2. I don’t know much about the Maldives and hadn’t heard of Maafushi, but it sounds about perfect. Affordable and gorgeous. Love the picture of you hanging off the palm tree at the top! Not so much the jellyfish sting. 🙁 I’d still want to take a day trip out on the water, though, just wait until the spawn? is over! Such a beautiful spot, thanks for all the tips.

  3. The name Maafushi sounds so quaint so I just looked it up. Believe it or not, it means prison!! What a place for a prison!!

  4. Oh man, I haven’t heard of this place because I’ve always just put the Maldives in the “when I’m loaded one day” bucketlist. But to hear that it’s actually quite affordable is a huge surprise! Thanks for sharing!

  5. Such a small and beautiful island. I had never heard of Maafushi. When I go to Male, I will visit here as well. Thanks for the detailed cost breakups. Will really help in estimating the cost of travel and making the choices

  6. We are very much fascinated by the azure waters of Maldives and its glistening beaches. Maafushi looks like a must visit too when in maldives. Loved this post for all the detailed information it has on costings and what to expect when in Maldives. If we had to visit we would definitely not come back without a tour of the underwater marine life. Thanks for this awesome post!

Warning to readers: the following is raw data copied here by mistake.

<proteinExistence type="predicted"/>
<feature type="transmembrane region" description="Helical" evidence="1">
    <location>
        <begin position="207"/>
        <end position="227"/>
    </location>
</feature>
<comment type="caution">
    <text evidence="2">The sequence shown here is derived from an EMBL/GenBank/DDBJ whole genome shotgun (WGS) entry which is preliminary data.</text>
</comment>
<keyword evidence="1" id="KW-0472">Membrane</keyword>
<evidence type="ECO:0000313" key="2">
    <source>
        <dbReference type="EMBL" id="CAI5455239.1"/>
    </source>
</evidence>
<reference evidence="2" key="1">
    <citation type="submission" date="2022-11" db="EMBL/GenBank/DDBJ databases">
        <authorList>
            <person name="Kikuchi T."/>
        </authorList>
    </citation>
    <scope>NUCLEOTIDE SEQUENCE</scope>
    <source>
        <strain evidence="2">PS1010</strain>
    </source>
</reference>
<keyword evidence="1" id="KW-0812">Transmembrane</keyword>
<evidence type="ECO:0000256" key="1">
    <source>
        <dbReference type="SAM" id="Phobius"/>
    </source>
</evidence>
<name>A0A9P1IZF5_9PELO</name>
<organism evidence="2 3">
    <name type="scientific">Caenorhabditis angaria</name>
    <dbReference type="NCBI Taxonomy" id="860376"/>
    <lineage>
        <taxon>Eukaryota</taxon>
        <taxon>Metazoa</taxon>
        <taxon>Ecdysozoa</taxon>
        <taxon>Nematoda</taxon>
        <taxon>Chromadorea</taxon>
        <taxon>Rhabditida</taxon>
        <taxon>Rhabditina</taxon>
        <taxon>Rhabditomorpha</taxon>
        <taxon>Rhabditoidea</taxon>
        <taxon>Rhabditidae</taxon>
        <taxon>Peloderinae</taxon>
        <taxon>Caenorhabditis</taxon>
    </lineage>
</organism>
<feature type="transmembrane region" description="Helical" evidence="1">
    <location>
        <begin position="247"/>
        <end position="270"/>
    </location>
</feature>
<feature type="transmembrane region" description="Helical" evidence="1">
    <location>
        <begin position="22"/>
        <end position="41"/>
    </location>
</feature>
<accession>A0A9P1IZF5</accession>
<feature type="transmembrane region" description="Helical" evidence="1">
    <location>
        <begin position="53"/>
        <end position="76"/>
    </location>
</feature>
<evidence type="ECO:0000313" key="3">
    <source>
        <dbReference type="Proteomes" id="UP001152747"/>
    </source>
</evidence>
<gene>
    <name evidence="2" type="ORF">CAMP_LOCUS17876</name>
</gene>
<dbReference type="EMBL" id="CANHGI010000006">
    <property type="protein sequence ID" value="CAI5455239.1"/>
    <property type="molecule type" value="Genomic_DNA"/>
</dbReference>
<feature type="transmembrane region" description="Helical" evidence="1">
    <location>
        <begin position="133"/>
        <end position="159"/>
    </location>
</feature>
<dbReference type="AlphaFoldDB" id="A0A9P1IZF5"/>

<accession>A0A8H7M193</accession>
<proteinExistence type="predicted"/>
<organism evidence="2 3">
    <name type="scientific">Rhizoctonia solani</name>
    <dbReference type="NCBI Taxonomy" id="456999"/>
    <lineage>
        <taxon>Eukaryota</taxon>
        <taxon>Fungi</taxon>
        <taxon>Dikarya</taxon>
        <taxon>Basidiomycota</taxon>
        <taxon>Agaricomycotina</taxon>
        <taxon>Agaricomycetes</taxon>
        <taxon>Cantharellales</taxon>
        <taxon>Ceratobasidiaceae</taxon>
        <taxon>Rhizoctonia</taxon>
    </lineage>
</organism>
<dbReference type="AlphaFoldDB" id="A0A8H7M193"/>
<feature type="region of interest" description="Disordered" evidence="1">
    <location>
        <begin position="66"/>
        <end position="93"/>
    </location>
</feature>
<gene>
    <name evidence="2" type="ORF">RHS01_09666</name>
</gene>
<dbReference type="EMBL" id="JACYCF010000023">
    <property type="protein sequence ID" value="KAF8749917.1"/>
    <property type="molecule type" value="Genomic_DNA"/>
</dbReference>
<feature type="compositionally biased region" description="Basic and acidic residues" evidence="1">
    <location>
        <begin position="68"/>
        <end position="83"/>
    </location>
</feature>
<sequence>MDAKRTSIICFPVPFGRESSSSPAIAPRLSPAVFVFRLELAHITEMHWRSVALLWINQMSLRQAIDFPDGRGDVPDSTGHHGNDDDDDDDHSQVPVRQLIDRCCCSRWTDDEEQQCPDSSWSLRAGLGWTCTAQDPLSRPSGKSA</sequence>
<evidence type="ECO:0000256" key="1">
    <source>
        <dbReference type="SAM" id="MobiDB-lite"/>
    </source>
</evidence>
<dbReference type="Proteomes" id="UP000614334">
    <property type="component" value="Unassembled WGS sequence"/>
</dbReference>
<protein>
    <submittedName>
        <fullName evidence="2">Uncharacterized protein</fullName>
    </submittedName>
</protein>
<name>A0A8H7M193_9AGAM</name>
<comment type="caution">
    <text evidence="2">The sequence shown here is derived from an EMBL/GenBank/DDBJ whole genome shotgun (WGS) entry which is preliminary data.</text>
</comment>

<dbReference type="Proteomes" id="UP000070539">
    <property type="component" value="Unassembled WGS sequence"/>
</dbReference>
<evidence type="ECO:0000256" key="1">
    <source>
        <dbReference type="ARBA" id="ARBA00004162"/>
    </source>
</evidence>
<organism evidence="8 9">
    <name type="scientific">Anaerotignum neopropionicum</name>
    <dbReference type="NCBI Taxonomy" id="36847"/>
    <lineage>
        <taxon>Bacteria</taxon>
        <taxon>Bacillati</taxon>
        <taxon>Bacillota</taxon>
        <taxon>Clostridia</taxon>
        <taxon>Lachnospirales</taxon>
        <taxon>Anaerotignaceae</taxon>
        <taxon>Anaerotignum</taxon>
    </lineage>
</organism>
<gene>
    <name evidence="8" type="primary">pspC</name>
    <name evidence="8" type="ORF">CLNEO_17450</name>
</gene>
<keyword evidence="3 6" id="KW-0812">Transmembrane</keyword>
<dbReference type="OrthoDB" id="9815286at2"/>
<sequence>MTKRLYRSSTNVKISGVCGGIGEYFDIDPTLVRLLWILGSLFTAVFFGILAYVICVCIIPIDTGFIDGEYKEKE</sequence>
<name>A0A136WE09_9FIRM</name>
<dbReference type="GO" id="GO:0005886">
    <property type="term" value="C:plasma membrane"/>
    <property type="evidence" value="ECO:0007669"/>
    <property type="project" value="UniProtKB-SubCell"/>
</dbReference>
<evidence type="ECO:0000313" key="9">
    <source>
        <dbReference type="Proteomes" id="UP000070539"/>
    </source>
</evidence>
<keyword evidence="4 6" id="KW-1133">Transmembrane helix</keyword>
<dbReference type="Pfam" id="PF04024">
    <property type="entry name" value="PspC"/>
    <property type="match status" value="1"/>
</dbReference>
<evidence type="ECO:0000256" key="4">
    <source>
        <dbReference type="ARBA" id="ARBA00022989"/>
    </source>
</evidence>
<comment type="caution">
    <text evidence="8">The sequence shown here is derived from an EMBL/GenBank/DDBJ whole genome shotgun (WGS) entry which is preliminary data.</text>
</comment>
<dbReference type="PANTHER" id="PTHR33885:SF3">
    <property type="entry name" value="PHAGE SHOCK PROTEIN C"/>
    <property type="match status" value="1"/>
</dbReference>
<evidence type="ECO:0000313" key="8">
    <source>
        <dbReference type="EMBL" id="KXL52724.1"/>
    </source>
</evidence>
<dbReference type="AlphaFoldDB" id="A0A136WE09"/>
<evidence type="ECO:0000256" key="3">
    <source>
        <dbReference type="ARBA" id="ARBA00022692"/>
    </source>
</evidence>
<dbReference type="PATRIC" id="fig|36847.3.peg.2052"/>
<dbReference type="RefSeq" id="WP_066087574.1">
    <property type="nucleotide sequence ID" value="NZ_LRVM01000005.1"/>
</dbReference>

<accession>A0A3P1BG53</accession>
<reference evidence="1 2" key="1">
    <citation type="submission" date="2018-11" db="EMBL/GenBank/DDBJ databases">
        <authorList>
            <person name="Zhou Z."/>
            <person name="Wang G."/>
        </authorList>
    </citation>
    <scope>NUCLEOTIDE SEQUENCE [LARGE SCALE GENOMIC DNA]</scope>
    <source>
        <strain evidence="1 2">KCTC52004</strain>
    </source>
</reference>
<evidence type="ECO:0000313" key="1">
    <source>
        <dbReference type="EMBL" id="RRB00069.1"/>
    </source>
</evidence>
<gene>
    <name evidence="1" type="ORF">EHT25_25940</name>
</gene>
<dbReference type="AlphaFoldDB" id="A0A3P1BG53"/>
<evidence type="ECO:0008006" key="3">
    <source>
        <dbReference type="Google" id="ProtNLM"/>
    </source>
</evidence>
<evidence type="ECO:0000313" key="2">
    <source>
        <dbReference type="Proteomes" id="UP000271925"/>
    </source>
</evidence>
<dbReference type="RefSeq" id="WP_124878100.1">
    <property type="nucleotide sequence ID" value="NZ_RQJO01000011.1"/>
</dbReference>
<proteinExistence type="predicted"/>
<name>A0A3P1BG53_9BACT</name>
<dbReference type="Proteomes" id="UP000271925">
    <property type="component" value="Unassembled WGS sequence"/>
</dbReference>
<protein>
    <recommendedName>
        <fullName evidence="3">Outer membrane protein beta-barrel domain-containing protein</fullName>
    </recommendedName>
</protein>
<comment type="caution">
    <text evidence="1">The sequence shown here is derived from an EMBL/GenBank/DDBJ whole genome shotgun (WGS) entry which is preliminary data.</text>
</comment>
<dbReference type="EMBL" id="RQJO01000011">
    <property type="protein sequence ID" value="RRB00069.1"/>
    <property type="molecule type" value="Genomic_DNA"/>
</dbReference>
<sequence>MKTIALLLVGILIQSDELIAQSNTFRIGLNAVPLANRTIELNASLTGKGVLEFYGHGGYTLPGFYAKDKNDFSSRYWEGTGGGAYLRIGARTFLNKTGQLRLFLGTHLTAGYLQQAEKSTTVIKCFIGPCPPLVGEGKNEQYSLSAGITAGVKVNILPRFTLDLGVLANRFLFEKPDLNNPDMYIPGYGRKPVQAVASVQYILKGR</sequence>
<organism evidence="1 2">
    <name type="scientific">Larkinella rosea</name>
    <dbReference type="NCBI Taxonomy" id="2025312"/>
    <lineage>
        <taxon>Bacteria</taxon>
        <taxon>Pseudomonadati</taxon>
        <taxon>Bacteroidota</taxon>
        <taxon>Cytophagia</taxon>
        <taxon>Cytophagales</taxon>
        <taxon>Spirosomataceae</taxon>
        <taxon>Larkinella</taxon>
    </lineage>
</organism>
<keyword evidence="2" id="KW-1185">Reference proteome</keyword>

7. I wasn’t aware about the clothing aspect in Maldives since my parents had visited the resorts and there weren’t any there. But then we all have to be respectable towards local cultures. Maafushi might be small but it’s full of so many things to do. The waters look amazing and I’ve never been on to a sand island/bank so that’s something to look forward to. With global warming I’ve read that Maldives is one of the places that will be affected first so we have to make most of this beautiful nation.

  8. gokulr27 says: Reply

    The jellyfish sting does look nasty…..I just met my friend who stayed in Male for a month sponsored by a resort. I am planning to pitch to the same resort after a few months. That place is a real paradise. I hope I will get to Mafushi as well.

    1. Haha just me being down on my luck. Good luck with pitching! They are pretty receptive if you choose to travel on off-peak periods. And wow, one month?! Your friend must generate quite some clout. 😉

  9. Holly says: Reply

    I would love to visit the Maldives. Bucketlist place. Great to learn about another part of it. Love the unicorn floaty.

  10. Jean says: Reply

    Oh I always assumed that the Maldives was honeymoon only kinda $$$. Now I’m going to have reconsider. Only if I can take my own inflatable whale!